Fintech: SAR can be world's 'digital super-connector'
This article appeared originally in the China Daily on 30 Oct,2019.
Authors: Stephen Wong, Deputy Executive Director and Head of Public Policy Institute at Our Hong Kong Foundation, Anne Li, Researcher at Our Hong Kong Foundation
In this digital age, finance is very much intertwined with the digital world. Financial technology, or fintech, is now key to the transformation of the traditional financial sector, leading to new phenomena such as modular banking, whereby financial products and services are divided in more detail. Different fintech companies all focus on certain categories of products or services, such as payment or investment, in order to stay ahead in particular areas. This concept is quite different from the comprehensive financial services provided by traditional banks.
With our distinct advantages, Hong Kong could become the “digital super-connector”, acting as both the international pilot testing ground for mainland fintech enterprises and a gateway for global digital citizens, thanks to our excellent infrastructure
Modular banking will lead to more market competition, but it also brings more financial services and more choices for consumers. In order to increase their competitiveness, traditional banks will cooperate more with technology firms to bring innovative and effective services. However, with the modular banking trend, traditional banks and the ever-increasing number of third-party service providers are becoming more interdependent, and the management and application of huge amounts of data will increase the risk of security and data protection. Unless there are timely regulations and guidance, these challenges will threaten the stability of the financial system.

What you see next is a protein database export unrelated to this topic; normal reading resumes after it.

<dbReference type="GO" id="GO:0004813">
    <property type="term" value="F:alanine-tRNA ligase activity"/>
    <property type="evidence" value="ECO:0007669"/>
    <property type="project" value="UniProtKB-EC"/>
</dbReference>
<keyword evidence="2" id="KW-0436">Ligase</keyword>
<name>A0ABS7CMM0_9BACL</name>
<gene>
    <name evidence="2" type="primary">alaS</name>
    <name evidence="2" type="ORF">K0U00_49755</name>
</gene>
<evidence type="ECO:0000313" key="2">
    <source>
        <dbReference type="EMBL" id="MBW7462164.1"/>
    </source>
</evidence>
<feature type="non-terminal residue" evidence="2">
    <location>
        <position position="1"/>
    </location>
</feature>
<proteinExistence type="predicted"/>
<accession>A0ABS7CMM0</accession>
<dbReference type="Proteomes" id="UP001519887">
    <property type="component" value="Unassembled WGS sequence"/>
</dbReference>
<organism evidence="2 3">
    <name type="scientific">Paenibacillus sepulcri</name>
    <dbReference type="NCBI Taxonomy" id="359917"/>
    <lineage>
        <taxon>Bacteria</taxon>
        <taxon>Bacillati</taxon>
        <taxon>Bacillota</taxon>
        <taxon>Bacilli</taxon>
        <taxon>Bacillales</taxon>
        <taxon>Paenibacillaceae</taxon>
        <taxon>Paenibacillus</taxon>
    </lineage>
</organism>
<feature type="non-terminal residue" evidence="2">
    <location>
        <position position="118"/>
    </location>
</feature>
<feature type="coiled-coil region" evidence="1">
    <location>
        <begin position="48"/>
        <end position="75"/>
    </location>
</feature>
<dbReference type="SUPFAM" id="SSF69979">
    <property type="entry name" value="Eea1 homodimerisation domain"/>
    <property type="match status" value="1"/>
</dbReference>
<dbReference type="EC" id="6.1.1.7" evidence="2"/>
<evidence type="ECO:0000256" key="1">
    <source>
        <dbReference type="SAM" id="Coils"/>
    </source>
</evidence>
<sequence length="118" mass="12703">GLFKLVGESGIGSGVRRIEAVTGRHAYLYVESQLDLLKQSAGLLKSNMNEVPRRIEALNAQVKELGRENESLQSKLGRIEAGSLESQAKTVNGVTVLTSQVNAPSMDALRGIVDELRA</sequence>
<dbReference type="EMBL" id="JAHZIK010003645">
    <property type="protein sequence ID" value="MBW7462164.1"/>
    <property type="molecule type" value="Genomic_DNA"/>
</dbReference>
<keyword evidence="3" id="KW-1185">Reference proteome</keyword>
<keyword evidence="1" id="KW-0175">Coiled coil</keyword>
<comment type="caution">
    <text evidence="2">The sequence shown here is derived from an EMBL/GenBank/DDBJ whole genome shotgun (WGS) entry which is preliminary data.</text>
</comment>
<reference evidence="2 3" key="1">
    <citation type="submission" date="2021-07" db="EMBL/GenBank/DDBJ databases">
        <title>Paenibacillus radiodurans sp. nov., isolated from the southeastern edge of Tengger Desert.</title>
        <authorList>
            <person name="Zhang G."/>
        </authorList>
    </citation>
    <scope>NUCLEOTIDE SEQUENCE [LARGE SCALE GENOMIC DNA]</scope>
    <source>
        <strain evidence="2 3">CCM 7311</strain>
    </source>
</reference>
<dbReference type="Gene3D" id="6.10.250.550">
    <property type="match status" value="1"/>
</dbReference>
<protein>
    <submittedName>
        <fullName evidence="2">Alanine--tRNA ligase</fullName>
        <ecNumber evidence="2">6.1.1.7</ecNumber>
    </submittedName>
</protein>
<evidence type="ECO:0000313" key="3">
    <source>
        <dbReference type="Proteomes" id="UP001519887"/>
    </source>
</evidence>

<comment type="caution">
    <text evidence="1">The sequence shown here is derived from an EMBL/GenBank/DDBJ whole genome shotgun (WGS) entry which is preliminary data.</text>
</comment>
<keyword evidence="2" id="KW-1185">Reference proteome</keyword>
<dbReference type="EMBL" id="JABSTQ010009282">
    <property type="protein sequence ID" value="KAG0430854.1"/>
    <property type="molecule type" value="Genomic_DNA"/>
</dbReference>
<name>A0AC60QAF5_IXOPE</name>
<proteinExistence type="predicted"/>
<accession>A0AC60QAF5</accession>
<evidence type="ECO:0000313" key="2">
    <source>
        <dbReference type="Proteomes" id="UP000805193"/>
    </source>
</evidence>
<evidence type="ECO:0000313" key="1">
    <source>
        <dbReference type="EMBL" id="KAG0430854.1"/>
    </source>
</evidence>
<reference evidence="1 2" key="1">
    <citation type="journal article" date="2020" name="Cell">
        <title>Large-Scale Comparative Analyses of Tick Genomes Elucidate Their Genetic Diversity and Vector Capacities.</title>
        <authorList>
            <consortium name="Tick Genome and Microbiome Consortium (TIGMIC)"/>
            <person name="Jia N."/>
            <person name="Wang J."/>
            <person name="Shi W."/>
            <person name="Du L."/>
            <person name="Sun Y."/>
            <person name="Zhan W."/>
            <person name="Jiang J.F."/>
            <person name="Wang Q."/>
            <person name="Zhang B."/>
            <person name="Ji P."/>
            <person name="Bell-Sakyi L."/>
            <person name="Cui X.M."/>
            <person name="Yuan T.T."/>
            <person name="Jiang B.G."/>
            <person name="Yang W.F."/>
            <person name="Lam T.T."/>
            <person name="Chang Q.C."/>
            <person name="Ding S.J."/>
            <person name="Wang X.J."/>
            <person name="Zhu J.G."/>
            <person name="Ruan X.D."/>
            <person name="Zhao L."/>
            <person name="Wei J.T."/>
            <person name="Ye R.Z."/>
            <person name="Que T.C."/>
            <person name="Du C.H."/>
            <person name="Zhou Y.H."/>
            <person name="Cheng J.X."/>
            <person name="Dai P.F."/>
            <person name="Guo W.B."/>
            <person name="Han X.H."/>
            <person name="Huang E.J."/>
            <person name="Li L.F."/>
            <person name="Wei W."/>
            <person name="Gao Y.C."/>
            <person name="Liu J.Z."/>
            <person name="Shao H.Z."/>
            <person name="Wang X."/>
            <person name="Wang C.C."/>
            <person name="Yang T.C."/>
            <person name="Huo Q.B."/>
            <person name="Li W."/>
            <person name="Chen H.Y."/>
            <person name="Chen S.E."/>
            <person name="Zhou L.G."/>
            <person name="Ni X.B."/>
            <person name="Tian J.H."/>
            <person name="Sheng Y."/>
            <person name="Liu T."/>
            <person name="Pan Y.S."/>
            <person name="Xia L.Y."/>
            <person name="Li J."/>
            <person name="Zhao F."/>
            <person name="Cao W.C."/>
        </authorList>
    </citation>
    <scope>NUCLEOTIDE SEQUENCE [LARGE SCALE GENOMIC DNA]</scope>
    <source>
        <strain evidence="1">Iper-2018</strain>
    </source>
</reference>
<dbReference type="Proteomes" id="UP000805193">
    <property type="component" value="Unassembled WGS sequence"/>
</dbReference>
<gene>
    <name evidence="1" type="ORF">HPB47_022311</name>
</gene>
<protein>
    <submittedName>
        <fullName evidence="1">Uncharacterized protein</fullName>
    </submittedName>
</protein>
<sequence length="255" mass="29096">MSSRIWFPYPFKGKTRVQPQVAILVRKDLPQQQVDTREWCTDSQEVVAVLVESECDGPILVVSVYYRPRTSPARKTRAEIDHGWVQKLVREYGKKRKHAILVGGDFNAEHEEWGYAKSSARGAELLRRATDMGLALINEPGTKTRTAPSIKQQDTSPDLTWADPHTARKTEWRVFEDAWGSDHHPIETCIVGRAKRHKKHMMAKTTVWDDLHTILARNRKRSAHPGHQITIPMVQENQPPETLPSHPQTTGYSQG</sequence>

Many countries have realized the need for effective policies and regulatory measures for modular banking, which is now a global phenomenon. But policies and regulations need to provide both the space for innovation and trial-and-error, and the monitoring and regulation of risks. As such, the United Kingdom, the European Union, Singapore and other economies have launched open-banking initiatives and other policies that support innovation and competition on the one hand while strengthening risk management and protection measures on the other.
Open banking can be regarded as a collaborative model, with banks sharing data with third-party organizations using technologies such as an application programming interface, or API; for example, the European Union’s revised Payment Services Directive, or PSD2, which requires banks to open data to third parties using open API. With customer consent, banks can use the API format to supply a third-party service provider with account information and transaction data, which means the breaking up of the longtime monopoly of banks of customers’ data, thereby returning the control of data to customers.